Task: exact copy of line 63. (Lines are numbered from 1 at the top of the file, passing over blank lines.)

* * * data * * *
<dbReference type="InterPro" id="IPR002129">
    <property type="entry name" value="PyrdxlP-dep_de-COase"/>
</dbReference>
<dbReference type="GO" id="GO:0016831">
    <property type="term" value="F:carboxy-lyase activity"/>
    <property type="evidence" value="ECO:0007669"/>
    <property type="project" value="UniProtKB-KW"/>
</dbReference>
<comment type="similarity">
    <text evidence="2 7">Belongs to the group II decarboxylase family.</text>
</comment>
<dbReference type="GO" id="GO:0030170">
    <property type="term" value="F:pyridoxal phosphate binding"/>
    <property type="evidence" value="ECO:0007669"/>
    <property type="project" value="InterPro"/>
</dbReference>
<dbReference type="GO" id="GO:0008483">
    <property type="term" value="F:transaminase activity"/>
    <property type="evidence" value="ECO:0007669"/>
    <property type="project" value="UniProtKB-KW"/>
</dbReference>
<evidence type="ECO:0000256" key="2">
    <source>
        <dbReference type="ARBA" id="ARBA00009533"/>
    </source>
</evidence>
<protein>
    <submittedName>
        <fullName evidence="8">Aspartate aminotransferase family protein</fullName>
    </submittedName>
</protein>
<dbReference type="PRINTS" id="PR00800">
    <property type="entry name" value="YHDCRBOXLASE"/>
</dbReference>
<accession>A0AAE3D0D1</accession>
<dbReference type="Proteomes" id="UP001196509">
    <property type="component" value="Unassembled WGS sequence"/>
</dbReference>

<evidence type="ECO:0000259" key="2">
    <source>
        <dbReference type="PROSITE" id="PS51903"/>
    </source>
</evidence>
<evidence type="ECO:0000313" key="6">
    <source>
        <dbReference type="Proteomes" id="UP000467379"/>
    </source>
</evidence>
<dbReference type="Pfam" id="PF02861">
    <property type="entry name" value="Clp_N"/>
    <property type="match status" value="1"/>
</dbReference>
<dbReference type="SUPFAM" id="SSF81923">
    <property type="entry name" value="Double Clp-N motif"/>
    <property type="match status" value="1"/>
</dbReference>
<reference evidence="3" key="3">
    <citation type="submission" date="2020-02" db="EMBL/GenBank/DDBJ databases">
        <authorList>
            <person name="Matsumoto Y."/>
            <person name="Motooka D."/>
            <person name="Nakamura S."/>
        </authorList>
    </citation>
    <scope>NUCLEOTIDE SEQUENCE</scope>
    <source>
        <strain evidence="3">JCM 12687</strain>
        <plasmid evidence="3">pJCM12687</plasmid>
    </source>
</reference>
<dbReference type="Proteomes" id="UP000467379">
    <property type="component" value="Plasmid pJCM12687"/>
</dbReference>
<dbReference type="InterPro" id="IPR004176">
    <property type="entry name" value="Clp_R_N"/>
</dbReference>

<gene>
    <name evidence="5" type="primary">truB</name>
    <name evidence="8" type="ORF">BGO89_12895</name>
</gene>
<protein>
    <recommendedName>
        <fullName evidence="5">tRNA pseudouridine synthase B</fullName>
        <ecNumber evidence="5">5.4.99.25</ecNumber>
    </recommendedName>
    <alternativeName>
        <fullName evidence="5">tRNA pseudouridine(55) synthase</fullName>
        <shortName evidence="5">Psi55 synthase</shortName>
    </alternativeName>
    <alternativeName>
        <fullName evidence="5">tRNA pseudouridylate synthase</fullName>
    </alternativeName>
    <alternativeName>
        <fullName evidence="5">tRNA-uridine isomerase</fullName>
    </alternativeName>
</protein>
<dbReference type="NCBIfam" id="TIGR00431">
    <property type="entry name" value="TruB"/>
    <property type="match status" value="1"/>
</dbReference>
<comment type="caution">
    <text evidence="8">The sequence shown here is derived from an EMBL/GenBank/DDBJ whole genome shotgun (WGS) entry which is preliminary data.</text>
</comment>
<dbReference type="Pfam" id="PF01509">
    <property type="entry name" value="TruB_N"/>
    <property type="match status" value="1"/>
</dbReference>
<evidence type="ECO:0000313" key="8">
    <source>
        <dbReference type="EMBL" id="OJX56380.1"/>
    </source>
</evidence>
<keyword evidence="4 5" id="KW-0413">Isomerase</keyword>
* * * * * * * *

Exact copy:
        </authorList>